Fish farming & conservation in Malawi – Salima, on the shore of Lake Malawi, is the site of one of the region’s largest fish farms, operated by Stuart M. Grant Ltd, which focuses on the professional fishing and transport of cichlids both locally and internationally. The lake contains hundreds of species of fish which are in demand by enthusiasts around the world. The cichlids are collected by professional local divers and the fishing sites are carefully monitored to ensure there is no over fishing or destruction of the aquatic ecosystem. The fish farm also reintroduces cichlids on the brink of extinction through various breeding projects carried out on the farm. Working closely with the Department of Fisheries, the company releases the fi ngerlings back into the lake. More and more tourists have shown an interest in close interaction with the cichlids. It was for this reason that Red Zebra Tours was born, offering picnic and hiking excursions and lake safaris as well as accommodation at the Red Zebra Lodge with its views of Lake Malawi.
One-third of the world’s wild-caught fisheries are depleted because of over fishing, pollution and the effects of climate change. In some places, stocks have declined or collapsed due to illegal, unreported and unregulated fishing — hitting the coastal communities that rely on seafood for food and income the hardest.
As fish populations have dwindled, the aquaculture — or fish farming — sector now accounts for more than half of worldwide seafood production. Yet some aquaculture practices have degraded coastal ecosystems, polluting the oceans with waste and destroying critical habitats.
Conservation International is addressing these issues from ocean to plate, helping to sustainably improve food security and livelihoods for the billions of people who need fisheries to survive.
Demand for seafood is rising due to population growth, rising affluence and globalization. New technologies have enhanced our ability to pull more fish from the oceans, while pollution and habitat degradation are depleting or sickening the fish populations that remain.
Conservation International protects biodiversity and improves the wellbeing of ocean-dependent communities by implementing sustainable fisheries and aquaculture solutions built on partnerships and investments from ocean to plate.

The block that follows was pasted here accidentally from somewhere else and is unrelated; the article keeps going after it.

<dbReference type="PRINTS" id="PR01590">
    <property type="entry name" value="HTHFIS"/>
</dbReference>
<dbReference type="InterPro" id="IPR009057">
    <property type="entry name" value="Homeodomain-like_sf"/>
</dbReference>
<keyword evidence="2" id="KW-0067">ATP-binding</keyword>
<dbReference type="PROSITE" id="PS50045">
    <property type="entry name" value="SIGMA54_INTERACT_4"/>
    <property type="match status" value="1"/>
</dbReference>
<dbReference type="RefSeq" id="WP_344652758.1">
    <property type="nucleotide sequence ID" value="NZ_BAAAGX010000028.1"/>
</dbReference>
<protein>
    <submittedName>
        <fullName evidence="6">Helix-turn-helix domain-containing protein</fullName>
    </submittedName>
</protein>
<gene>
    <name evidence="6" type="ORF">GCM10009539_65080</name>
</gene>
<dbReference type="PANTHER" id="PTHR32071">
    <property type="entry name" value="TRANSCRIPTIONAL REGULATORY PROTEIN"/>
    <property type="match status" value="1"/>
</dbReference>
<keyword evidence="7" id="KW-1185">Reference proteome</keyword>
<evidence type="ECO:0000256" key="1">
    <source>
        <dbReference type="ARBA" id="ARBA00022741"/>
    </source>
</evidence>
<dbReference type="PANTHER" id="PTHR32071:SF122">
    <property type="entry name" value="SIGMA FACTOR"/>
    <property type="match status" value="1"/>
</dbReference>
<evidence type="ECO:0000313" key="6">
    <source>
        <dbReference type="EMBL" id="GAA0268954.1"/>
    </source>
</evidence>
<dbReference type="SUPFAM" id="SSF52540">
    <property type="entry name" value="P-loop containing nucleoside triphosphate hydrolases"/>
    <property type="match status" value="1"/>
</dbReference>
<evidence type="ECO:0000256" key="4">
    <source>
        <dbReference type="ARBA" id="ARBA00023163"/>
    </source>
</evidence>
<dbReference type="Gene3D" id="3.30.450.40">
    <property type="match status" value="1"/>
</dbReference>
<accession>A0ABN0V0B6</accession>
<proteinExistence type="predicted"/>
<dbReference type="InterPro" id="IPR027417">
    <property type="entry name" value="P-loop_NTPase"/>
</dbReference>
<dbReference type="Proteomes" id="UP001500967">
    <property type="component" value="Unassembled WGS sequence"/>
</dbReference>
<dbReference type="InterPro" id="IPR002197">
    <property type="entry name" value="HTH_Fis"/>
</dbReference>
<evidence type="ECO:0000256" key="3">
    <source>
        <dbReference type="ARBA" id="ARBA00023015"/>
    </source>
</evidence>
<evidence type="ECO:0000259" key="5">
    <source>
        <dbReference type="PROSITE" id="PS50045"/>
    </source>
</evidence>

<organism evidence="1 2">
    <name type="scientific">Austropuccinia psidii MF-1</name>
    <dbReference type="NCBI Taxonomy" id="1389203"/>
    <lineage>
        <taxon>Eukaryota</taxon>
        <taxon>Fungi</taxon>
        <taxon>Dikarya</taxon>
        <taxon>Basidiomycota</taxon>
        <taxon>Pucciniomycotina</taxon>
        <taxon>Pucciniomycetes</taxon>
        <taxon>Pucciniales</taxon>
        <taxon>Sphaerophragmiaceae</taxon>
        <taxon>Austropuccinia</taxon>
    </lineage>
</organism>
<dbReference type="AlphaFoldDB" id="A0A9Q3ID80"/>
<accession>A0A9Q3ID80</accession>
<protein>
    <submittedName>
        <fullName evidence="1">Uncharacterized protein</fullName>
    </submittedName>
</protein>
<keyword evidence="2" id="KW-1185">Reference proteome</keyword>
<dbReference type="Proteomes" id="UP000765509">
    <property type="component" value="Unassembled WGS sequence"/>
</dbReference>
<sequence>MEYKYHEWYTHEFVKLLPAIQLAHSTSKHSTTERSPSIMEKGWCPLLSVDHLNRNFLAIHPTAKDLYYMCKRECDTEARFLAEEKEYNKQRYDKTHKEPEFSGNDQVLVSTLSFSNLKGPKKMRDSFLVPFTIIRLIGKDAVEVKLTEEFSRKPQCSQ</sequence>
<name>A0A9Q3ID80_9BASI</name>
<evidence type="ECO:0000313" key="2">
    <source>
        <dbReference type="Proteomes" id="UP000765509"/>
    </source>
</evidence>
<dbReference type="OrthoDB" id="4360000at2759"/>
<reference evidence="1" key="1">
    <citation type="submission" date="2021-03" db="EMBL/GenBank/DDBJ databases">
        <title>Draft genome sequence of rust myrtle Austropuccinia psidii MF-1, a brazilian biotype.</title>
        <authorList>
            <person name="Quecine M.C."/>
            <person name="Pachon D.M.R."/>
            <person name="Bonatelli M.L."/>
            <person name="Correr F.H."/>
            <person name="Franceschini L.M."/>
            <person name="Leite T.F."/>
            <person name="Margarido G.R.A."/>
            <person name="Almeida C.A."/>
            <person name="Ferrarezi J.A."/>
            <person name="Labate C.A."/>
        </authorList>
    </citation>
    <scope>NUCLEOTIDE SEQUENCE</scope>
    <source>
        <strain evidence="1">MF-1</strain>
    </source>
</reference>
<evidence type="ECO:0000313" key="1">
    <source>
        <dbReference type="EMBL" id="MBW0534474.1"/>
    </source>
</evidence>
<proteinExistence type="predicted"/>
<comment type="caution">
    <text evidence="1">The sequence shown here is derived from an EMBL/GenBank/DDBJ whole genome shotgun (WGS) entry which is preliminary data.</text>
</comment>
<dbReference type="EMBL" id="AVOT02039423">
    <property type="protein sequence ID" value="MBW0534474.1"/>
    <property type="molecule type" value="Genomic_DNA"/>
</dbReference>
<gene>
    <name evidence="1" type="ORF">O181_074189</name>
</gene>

Lake Malawi is home to unique fish species. Nearly 10% are endangered
An estimated 9% of the 458 fish species assessed in Lake Malawi are at high risk of extinction. This is worrying, not least because the lake, and the fish species that occupy it, are very unique.
Fish farming & conservation in Malawi – With more than 1000 fish species, Lake Malawi has more distinct fish species than any other lake in the world. New species are discovered regularly and some scientists believe that the lake may contain more than 2000 species. As a result of this exceptional diversity the lake is considered a global biodiversity treasure because almost all of the species that it contains occur nowhere else on the planet.
Lake Malawi is immense. Located between Malawi, Tanzania and Mozambique, it covers an area of more than 29,000 square kilometres, and holds 7% of the world’s available surface freshwater. Despite this Lake Malawi is under threat. Human activities, like deforestation in the lake’s catchment area and over-fishing, are taking their toll on the lake. A recent easements by the International Union for Conservation of Nature (IUCN) listed 9% of its evaluated species as “endangered”.
This is worrying not only from a biodiversity perspective, but also because this is one of Africa’s poorest regions and people rely on the fish for their livelihoods and for food.